A measles epidemic involving 700 children that ravaged a small German town is being blamed on two homeopathic doctors who denounced the MMR vaccine, says the Dominion on March 7.

Debate on the merits of the vaccine is reaching fever pitch and 30 children had been admitted to hospital where there were fears there could be deaths.

On one side are “alternative health enthusiasts” who dominate Coburg, an affluent Bavarian town. Two of the town’s seven child health doctors fiercely oppose MMR. And then there are the public health experts, who “accuse a ‘nest’ of militant anti-MMR activists … of putting children’s lives in danger.”

Germany, the paper reports, is becoming famous as a world leader in “exporting measles”, according to leading specialists.

Dr Helmut Weiss, head of the state health office in Colburg, said the stronghold of the epidemic was the Waldorf School.

He’s at it again

And the Evening Post (April 13) informs us that psychic Uri Geller is to look for the site of the battle featured in the movie Braveheart.

The “paranormal expert” has been called in by historian John Walker, to try to pinpoint the exact location of the Battle of Falkirk which was fought between King Edward I of England and William Wallace, in 1298. The location has been lost, and no bodies or artefacts ever found.

Mr Walker stumbled on to Uri Geller while on the internet one evening, and read how he’d helped discover the location of a wrecked submarine. Since, he said, conventional methods to discover the graves of the combatants had failed, “… we need to try the unconventional.”

And Mr Geller said the battle was mysterious. “…the fact that very little was found could mean they have not been looking in the right place for the site.”

As they say, watch this space. And, by the way, William Wallace was not a homespun-wearing, oatmeal-eating fighting man of the glens as depicted in that movie, but grew up in a genteel manor house where he probably had very good table manners. So there.

That Eureka Moment: How Science Works

This article is drawn from interviews with Allan Coukell on the NZ National Radio science programme “Eureka!” in 2001.

We live in an era where science is universally needed but rarely appreciated, little understood and much misunderstood. This is not just a problem of the wider non-scientific community; science is increasingly specialised and even prestigious scientists may have little awareness of areas of science outside their specialised research niche. Science is typically learned by studying and working in a particular discipline, but often such narrow perspectives don’t allow us to reflect on wider issues about science and appreciate its strengths and weaknesses. Furthermore, the specialized, abstract, nature of much science education all too often alienates many of its victims, while leaving the survivors blind to the limits and problems of their craft. There is irony in the way that science, the ultimate questioning activity, frequently fosters such unquestioning supporters and critics.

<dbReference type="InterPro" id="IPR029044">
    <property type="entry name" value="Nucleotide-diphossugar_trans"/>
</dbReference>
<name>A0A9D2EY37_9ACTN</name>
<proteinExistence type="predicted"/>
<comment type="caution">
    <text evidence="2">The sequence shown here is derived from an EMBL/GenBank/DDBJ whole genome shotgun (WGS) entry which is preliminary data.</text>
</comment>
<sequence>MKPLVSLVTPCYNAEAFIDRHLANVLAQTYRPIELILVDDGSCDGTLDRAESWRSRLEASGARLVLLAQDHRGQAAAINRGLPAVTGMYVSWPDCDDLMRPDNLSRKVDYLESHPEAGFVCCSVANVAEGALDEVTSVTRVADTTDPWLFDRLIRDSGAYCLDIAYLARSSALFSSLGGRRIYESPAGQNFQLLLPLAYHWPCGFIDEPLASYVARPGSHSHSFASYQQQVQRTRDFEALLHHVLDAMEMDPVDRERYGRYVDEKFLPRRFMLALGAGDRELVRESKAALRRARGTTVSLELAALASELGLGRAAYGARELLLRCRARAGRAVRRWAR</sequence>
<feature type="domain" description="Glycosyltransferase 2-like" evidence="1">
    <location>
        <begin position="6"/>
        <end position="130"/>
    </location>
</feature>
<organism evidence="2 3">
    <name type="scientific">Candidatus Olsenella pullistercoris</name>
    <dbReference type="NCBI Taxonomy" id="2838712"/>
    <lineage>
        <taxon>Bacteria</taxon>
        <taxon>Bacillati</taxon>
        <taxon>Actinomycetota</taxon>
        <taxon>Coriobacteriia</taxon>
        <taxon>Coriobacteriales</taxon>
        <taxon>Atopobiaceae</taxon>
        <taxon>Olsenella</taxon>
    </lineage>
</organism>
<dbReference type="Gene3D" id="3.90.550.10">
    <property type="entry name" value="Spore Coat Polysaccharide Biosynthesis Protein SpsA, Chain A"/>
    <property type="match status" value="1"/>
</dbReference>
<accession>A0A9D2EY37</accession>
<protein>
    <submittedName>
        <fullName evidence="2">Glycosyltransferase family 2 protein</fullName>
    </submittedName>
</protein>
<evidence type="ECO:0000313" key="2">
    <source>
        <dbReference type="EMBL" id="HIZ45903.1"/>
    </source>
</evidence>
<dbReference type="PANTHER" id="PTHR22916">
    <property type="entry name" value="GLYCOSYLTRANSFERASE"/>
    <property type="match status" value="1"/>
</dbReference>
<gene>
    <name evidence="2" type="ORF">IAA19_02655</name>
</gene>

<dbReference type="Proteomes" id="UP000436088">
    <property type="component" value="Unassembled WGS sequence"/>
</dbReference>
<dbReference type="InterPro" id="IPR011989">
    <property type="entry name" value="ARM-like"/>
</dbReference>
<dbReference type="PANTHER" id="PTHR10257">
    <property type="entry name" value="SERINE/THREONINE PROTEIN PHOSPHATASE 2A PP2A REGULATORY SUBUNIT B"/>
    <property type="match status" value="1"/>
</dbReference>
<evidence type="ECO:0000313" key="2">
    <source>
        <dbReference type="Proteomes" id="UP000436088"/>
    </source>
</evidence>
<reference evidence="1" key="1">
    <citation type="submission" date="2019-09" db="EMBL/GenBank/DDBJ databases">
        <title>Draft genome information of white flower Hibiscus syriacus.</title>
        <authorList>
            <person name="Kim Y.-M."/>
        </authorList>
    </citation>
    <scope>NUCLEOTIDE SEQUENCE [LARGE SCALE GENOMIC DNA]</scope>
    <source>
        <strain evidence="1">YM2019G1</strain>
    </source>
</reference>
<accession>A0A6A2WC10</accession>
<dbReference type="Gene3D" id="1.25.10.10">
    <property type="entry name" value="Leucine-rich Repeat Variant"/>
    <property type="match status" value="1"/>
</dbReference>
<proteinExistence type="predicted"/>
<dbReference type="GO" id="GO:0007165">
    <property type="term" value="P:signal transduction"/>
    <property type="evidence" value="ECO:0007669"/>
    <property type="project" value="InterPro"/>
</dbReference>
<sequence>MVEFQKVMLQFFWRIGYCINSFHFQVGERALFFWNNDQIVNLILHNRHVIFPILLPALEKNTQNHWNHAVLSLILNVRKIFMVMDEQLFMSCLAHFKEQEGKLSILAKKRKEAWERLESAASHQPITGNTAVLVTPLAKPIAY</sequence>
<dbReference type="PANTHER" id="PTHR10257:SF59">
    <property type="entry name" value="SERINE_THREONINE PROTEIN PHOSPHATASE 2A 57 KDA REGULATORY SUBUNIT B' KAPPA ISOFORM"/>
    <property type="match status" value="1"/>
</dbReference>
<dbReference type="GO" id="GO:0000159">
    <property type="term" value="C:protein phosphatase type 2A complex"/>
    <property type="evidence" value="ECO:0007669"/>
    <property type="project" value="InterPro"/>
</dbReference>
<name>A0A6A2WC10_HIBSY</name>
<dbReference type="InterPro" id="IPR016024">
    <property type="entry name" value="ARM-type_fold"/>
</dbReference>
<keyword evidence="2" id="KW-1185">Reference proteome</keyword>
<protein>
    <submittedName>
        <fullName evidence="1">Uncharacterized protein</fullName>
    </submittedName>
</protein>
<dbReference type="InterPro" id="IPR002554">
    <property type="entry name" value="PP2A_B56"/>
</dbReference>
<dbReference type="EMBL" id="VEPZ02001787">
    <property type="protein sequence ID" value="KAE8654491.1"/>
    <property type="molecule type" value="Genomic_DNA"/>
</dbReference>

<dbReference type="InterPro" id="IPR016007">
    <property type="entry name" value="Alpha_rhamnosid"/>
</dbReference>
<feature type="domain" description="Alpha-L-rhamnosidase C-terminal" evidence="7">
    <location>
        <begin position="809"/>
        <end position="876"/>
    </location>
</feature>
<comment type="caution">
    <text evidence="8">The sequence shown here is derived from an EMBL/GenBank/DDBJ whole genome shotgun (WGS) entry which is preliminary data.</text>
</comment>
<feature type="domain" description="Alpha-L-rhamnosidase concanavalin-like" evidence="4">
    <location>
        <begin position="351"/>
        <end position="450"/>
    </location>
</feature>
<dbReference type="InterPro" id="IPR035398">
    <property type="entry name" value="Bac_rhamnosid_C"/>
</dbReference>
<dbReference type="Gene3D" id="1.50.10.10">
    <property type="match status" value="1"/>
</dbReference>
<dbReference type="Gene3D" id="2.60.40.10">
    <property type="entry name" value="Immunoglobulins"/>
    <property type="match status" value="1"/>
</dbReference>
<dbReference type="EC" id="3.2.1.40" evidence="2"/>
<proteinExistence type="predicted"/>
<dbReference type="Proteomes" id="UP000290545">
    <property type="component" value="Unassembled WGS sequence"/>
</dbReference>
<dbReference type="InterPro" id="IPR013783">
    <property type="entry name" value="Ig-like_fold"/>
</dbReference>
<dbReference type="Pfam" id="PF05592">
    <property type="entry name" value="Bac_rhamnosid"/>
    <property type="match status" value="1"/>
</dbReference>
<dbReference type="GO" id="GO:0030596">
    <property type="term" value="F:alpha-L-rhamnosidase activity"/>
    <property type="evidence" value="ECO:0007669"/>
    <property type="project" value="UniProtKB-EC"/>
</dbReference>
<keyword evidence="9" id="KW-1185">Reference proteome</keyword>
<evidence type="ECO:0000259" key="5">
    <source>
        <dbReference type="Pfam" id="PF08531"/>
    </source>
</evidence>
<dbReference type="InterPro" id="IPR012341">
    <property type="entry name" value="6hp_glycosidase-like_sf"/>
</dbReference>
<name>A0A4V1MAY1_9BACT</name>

What is science?

Obviously science comes in many shapes and sizes and any attempt to provide a “one size fits all” description is bound to fail. Some scientists are engaged in an open-ended exploration of natural phenomena; some spend their lives developing and testing theories or models. Yet more scientists try to find out whether some theoretical entities like quarks are “real”, whilst others are trying to measure properties of the world with greater and greater precision. What, if any, are the unifying features of such a diverse discipline?

Given that science is such a multifarious thing, is it even sensible to ask a question such as “what is science?” Richard Feynman was a brilliant scientist who thought it was. Feynman, winner of the Nobel Prize for Physics in 1965, was not only one of the most brilliant scientists and science teachers of the 20th Century, he also reflected on the nature of science and communicated his perspectives vividly to a wide audience. Here’s how he addresses the question “What is science?”1:

The word is usually used to mean one of three things, or a mixture of them. … Science means, sometimes, a special method of finding things out. Sometimes it means the body of knowledge arising from the things found out. It may also mean the new things you can do when you have found something out, or the actual doing of new things … so the popular definition of science is partly technology too.”

Science and technology are inextricably linked in the public’s eye; it is technology that provides the gadgets to which society becomes addicted. The reliable and informative nature of scientific knowledge underpins modern technology, but science is not simply a means to technology. As Feynman points out, it is crucial to realise that science is an intellectual adventure, a cultural activity that should be undertaken for its own sake:

“The things that have been found out [are] the gold. This is the … pay you get for all the disciplined thinking and the hard work. The work is not done for the sake of an application. It is done for the excitement of what is found out. You cannot understand science and its relation to anything else unless you understand and appreciate the great adventure of our time.”